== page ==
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Posted May 29, 2024

Furnished Rentals

Furnished Rentals

MAY 27, 2024

The complexities of the Residential Tenancy Act (RTA) and its application to various housing typologies, including furnished units, serve as a critical point of consideration for both landlords and tenants in British Columbia’s housing market. The RTA’s broad and somewhat vague definitions allow for a flexible interpretation that encompasses a wide range of housing types. This adaptability is beneficial, yet it also introduces a layer of complexity, especially when considering the legislative framework’s impact on furnished accommodations. Landlords, as part of the LandlordBC community, are well aware of the challenges posed by navigating through the many statutes that govern residential tenancies.

As members of LandlordBC will know, the legislative framework for residential tenancies can be complex with many statutes to consider. The primary piece of legislation that applies to residential tenancies is the RTA but other statues, such as the Human Rights Code and the Personal Information Protection Act, also have a significant impact. But what about furnished units specifically?

The RTA does not identify furnished units directly nor does it have any sections that singularly address the unique challenges of furnished accommodation. Instead, the RTA relies on its vagueness to apply to almost any issue that can arise in any rental housing typology. Essentially, any provision in the RTA will equally apply to furnished or unfurnished units.

In any tenancy, wear and tear of the rental unit and appliances is a concern. In furnished rentals, landlords must also consider wear and tear on furniture. It should be noted that the RTA does not allow for a separate deposit for furniture, leaving landlords relying solely on the half- month Security Deposit and, if pets are allowed, the half-month Pet Damage Deposit.

Any furnishings in a rental unit, whether it be short-term or long-term, should be chosen with longevity and ease of cleaning in mind. This does not necessarily mean putting plastic over the sofa but choosing a material that will endure use and is easily cleaned will go a long way in ensuring both landlord and tenant satisfaction. Landlords should also consider not furnishing units with furniture that has sentimental value or are difficult to replace.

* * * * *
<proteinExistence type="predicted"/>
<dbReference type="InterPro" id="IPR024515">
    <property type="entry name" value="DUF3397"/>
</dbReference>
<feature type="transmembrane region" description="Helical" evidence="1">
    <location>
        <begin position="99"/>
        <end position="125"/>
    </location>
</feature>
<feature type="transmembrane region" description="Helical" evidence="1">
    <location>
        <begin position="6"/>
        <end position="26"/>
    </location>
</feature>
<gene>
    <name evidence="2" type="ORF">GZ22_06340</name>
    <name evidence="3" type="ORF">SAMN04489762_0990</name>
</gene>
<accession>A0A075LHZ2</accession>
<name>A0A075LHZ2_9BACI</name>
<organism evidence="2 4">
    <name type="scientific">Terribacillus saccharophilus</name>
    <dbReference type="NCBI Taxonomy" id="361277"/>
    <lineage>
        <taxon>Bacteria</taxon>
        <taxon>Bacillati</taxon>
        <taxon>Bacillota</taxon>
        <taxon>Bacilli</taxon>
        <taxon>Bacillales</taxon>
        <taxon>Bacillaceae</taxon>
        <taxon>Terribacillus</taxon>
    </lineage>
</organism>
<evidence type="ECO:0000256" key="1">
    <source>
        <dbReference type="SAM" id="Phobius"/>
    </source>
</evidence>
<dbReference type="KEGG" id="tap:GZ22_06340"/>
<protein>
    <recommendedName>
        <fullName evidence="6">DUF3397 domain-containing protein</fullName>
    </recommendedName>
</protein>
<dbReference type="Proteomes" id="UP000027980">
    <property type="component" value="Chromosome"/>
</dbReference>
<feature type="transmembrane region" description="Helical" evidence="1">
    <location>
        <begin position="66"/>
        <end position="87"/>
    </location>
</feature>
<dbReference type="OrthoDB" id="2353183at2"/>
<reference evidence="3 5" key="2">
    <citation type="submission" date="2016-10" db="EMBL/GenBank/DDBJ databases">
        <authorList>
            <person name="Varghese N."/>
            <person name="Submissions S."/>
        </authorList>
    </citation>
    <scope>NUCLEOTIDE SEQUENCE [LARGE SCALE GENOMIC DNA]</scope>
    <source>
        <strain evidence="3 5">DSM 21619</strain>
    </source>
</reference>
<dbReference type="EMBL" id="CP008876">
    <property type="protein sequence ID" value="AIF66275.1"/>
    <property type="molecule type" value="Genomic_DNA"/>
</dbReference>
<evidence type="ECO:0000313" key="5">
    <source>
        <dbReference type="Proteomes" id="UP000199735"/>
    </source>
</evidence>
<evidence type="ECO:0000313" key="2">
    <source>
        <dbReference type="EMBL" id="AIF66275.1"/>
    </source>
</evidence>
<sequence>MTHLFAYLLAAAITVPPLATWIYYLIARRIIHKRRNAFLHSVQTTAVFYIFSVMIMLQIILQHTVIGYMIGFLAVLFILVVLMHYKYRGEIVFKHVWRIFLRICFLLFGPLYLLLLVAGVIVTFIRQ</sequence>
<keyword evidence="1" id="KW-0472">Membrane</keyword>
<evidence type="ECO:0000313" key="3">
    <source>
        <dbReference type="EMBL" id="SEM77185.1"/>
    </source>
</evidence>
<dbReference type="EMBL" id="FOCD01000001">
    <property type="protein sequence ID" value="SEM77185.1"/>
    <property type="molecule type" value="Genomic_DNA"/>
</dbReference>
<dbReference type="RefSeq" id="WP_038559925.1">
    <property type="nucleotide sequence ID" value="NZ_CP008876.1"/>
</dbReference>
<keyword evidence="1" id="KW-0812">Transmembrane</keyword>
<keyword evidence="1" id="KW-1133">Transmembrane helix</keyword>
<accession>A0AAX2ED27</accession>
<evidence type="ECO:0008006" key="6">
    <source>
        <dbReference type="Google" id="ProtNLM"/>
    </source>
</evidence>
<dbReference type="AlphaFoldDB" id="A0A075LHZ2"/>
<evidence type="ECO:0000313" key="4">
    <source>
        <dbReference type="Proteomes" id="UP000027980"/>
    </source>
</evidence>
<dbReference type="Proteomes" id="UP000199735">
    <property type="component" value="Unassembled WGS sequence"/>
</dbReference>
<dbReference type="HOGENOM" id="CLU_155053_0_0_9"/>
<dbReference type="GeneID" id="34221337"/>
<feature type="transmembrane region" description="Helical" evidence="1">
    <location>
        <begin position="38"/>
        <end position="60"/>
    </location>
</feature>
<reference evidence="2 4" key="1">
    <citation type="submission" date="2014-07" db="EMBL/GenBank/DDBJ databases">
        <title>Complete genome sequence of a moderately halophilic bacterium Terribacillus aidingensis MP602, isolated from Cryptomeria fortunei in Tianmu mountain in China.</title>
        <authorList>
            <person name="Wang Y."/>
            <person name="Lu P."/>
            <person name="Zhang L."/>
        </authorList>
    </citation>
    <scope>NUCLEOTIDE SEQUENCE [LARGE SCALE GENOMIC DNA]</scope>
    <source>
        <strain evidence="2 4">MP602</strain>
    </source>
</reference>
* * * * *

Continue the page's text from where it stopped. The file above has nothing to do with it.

Long-term tenants looking for furnished accommodation will have a different set of expectations than short-term guests. You may need to ensure aspects of your furnishings are more robust while others more limited. For example, long-term tenants of furnished units will generally expect a wider array of kitchen utensils than an Airbnb guest but may want to purchase their own bedding.

Pricing for long-term rentals differs significantly from short-term rentals while furnished rentals similarly differ from unfurnished. There are no guidelines for clear pricing of rental units which leaves homeowners needing to rely on market research. Luckily, as most rentals are advertised online, market research is as simple as looking at and comparing advertisements of similar rental units in your area. The goal is to find a balance between a price that’s attractive to potential tenants, that reflects the value of your property with its furnishings, and your financial needs and goals.

Placing tenants in a furnished unit is essentially the same as placing them in an unfurnished one. Landlords should employ a robust screening process and utilize tools such as reference and credit checks. The difference falls primarily in the language used to market the rental unit. Tenants seeking a furnished home, while still looking for a what is considered long-term accommodation are often not looking to make your rental unit their home for more than a year and are more focused on finding accommodation near what has brought them to your community, which is often employment.

This means you should ensure you advertisement for a furnished unit identifies nearby institutions, such as hospitals and universities, that might bring in temporary workers. The advertisement should also provide a good understanding of how furnished your rental unit is and what the tenant may need to supply themselves. This is made especially important as it is common for furnished rental units to be rented without the tenant viewing the unit in person prior to moving in.

A way to mitigate potential confusion for tenants coming from out of town, or even country, is to utilize virtual showings and provide detailed lists of furnishings. The latter does double duty in that it provides a document to help keep track of what is in the unit. A list of furnishing along with their condition should be included in the move-in and move-out condition inspections reports.

While the RTA does not explicitly address the specifics of furnished units, its overarching principles apply, which necessitates a careful approach from landlords. The challenge of managing furnished rentals, from wear and tear on furniture to setting appropriate rental prices, requires a nuanced understanding of the market as well as the legislative landscape. For landlords, this means selecting durable and easily maintained furnishings, employing thorough tenant screening processes, and effectively marketing their properties to match the expectations of potential tenants. As with any tenancy, the success of renting out furnished units under the RTA hinges on a landlord’s ability to navigate these complexities with savvy and sensitivity towards tenant needs.

Thank you to Landlord BC for this great article!